Friday, May 27, 2011

50 Years Later, Eyewitness to Kennedy Assassination Remembers

KUSA-TV / Denver

She remembers the drizzle early on that November day. She remembers walking down to Elm Street with her friend. She remembers the sun shining when the motorcade was approaching. And she remembers hearing the shots.

Bang. Bang. Bang.

"I thought maybe they were fireworks," Mary Ann Krahmer said.

A split second later, she heard the president's wife cry out.

"I heard Jackie say, 'Oh my God! He's been shot.' I watched her get out of the back of the seat and reach for the back of the car," she said.

Nearly 50 years have passed since that day in Dallas when President John F. Kennedy was assassinated, but Krahmer still remembers much of that day quite vividly.

"My thoughts, my memories are very clear," she said.

She was known as Mary Ann Moorman back then and was 31 at the time.

The picture she took with her Polaroid camera the moment one of the shots rang out has now become synonymous with the Kennedy assassination. The "Moorman Photo" shows a slumping John Kennedy next to the First Lady.

Of course, Krahmer never had any inkling back then that her day was going to end with her becoming an eyewitness to history.

"We got there about 10:30 in the morning," she said. "We had wandered up and down the street thinking about the best place [to be]. Where we were, there were no people around."

Krahmer was in Denver this week to take part in a webcast sponsored by the Brass Armadillo Antique Mall and

Krahmer wants to set some of the record straight when it comes to what happened to her after she took that now-famous Polaroid. She says she never felt threatened by any law enforcement officer that day and was never forced to give up any of her Polaroids.

While she's not a big believer of conspiracy theories revolving around any "second shooters," she does believe "there is more to the story than what we've been told."

She's made a point of not reading too much about the various theories either. She says the images of that day remain very fresh because of that.

"It was sad," she said, "to think that I witnessed a man - not just a president - but a man being murdered in front of me, in front of my eyes."

To see the entire interview, click HERE.

Source: KUSA-TV / Denver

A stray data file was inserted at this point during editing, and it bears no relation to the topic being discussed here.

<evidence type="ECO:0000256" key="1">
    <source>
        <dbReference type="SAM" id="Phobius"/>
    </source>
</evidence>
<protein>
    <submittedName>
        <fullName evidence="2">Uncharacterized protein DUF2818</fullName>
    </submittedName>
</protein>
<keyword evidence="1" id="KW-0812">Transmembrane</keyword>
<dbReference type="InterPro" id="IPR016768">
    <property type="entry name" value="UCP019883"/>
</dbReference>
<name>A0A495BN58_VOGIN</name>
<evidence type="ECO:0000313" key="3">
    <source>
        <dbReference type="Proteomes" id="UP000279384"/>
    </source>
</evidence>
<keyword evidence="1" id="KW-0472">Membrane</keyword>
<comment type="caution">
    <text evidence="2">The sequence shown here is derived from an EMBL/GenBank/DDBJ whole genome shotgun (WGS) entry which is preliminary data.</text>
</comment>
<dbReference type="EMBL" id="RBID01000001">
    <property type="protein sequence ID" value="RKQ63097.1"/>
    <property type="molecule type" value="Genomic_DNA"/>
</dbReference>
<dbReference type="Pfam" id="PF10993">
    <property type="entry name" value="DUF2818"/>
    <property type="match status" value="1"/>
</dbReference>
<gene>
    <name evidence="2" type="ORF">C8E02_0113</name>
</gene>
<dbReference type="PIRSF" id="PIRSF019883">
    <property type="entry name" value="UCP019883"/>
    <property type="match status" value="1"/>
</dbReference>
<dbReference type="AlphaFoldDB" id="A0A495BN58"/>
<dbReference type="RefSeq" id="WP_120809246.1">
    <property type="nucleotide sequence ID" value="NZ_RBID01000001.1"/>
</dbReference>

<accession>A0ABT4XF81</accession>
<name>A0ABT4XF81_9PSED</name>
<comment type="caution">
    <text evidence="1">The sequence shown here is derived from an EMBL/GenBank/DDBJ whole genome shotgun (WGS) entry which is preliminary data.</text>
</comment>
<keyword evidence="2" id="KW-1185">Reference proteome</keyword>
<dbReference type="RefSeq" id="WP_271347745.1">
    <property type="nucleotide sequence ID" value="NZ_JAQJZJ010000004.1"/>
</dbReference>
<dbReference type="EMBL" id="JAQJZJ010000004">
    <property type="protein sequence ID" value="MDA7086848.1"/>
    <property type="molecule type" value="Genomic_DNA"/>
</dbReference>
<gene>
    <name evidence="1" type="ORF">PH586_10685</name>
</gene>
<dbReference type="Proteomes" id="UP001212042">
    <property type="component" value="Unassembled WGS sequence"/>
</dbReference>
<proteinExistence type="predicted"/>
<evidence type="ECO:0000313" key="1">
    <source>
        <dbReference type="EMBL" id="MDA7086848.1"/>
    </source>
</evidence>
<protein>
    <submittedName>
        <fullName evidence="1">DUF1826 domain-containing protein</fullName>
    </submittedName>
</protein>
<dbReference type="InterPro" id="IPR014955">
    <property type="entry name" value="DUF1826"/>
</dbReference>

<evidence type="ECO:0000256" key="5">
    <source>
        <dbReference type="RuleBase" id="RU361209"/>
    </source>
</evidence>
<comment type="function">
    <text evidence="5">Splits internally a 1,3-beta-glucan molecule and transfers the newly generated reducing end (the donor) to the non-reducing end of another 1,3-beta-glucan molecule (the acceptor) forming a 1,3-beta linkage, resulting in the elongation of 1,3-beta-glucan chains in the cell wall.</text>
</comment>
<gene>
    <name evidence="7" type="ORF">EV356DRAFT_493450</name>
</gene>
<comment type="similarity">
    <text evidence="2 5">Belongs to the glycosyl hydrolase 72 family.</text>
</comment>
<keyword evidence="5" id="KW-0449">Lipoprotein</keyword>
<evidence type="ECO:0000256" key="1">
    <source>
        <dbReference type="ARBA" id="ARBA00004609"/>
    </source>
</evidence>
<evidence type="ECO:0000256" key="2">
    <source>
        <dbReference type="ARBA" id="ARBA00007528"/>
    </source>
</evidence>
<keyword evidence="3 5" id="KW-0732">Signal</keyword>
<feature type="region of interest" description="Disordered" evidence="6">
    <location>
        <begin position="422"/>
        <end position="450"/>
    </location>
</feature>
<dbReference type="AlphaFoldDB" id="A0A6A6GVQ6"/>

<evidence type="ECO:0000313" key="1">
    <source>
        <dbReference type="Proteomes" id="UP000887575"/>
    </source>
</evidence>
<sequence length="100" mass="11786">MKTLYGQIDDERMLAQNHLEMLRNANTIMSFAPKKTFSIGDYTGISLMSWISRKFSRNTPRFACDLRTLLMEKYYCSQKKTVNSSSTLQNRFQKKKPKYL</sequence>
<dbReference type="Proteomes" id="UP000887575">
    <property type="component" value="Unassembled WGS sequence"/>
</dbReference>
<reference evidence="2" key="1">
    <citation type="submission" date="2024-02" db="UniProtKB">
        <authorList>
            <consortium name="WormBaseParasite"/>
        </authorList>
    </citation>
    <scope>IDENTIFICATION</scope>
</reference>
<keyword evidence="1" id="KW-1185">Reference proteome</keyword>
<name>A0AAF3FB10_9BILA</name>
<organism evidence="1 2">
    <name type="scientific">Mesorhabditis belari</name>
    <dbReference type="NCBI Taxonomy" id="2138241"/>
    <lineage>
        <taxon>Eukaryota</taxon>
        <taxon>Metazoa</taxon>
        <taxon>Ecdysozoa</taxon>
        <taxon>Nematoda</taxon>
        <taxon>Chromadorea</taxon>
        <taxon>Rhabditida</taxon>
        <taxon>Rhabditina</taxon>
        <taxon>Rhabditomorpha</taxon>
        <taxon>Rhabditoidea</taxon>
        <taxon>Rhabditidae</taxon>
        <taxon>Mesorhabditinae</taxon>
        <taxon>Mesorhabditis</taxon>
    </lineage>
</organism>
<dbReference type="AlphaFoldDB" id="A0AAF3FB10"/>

Monday, May 23, 2011

Makeover for Dealey Plaza: Fundraising Begun


Volunteers are raising money to give the grassy knoll at Dealey Plaza a facelift before the 50th anniversary of the assassination of President John F. Kennedy in 2013.

Architect John Rollins worked on restoration of the fountain at Dealey Plaza a couple of years ago. He says there is still a lot of repair work to be done at the famous site because of years of neglect. At a City Council committee meeting, he talked about the condition of the concrete walkways and overhead structures -- or pergolas -- that sit atop the grassy knoll.

”Much of the paint has peeled,“ Rollins said. “The concrete has spawled and continues to deteriorate. Virtually all of the sealants applied at the joints of the sections of the concrete have completely failed allowing moisture not only to attack the surface but to penetrate deeply into this construction.”

Judith Segura heads the volunteer fundraising effort. She says Dealey Plaza is one of the most recognized sites in the world because of its historic importance. She says its condition shocks visitors and reflects badly on the city.

”This is how they interpret how we care about Dealey Plaza,” Segura said. “We feel that it's hardly a display of the civic pride that we have for our city parks - particularly this important National Historic Landmark site.”

Segura says the planned repairs will cost about two million dollars. The city is expected to pay some of that. She says the goal is to finish the work in time for crowds expected to come to the site to mark the 50th anniversary of the Kennedy assassination.

Source: KERA

Thursday, May 5, 2011

Assassination photographer Mary Moorman to make Internet appearance on May 24

[Editor’s Note: While Mary Moorman was briefly interviewed by WBAP-TV and provided an affidavit to the Dallas County Sheriff’s Department on November 22, 1963 (which was published as part of the Warren Commission’s 26 volumes of Hearings and Exhibits) and did appear in three television programs in 1964 ("CBS News Extra: November 22nd and the Warren Report"), 1988 (part three of “The Men Who Killed Kennedy"), and 2003 (“Unsolved History: JFK – Death in Dealey Plaza”) she hasn't given an in-depth interview to date.]

On Nov. 22, 1963, Mary Moorman, a 31-year-old woman with a Polaroid Land Camera captured the most famous image of one of the 20th century's most infamous events: the assassination of President John F. Kennedy.

Nearly 48 years later, Ms. Moorman will finally break her silence at the Brass Armadillo® Antique Mall in Wheat Ridge, Colo., during her live interview on, an Internet news and social networking community for dealers, collectors and antiques enthusiasts.